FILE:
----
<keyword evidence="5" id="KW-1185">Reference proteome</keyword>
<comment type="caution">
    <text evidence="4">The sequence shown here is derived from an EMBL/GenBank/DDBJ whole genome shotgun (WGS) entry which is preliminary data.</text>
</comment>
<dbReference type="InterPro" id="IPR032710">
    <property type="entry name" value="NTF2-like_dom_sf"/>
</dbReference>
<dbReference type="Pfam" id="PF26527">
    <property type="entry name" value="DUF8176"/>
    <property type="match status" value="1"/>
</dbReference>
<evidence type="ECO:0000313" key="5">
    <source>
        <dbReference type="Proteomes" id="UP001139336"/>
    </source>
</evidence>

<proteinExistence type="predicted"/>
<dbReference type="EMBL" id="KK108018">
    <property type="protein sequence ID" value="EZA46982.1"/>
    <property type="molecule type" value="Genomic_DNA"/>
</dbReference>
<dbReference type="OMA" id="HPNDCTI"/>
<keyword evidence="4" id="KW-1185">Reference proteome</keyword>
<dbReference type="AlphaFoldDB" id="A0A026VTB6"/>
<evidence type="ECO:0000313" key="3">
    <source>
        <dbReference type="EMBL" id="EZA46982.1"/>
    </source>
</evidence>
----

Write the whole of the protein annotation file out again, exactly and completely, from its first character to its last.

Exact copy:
<keyword evidence="5" id="KW-1185">Reference proteome</keyword>
<comment type="caution">
    <text evidence="4">The sequence shown here is derived from an EMBL/GenBank/DDBJ whole genome shotgun (WGS) entry which is preliminary data.</text>
</comment>
<dbReference type="InterPro" id="IPR032710">
    <property type="entry name" value="NTF2-like_dom_sf"/>
</dbReference>
<dbReference type="Pfam" id="PF26527">
    <property type="entry name" value="DUF8176"/>
    <property type="match status" value="1"/>
</dbReference>
<evidence type="ECO:0000313" key="5">
    <source>
        <dbReference type="Proteomes" id="UP001139336"/>
    </source>
</evidence>

<proteinExistence type="predicted"/>
<dbReference type="EMBL" id="KK108018">
    <property type="protein sequence ID" value="EZA46982.1"/>
    <property type="molecule type" value="Genomic_DNA"/>
</dbReference>
<dbReference type="OMA" id="HPNDCTI"/>
<keyword evidence="4" id="KW-1185">Reference proteome</keyword>
<dbReference type="AlphaFoldDB" id="A0A026VTB6"/>
<evidence type="ECO:0000313" key="3">
    <source>
        <dbReference type="EMBL" id="EZA46982.1"/>
    </source>
</evidence>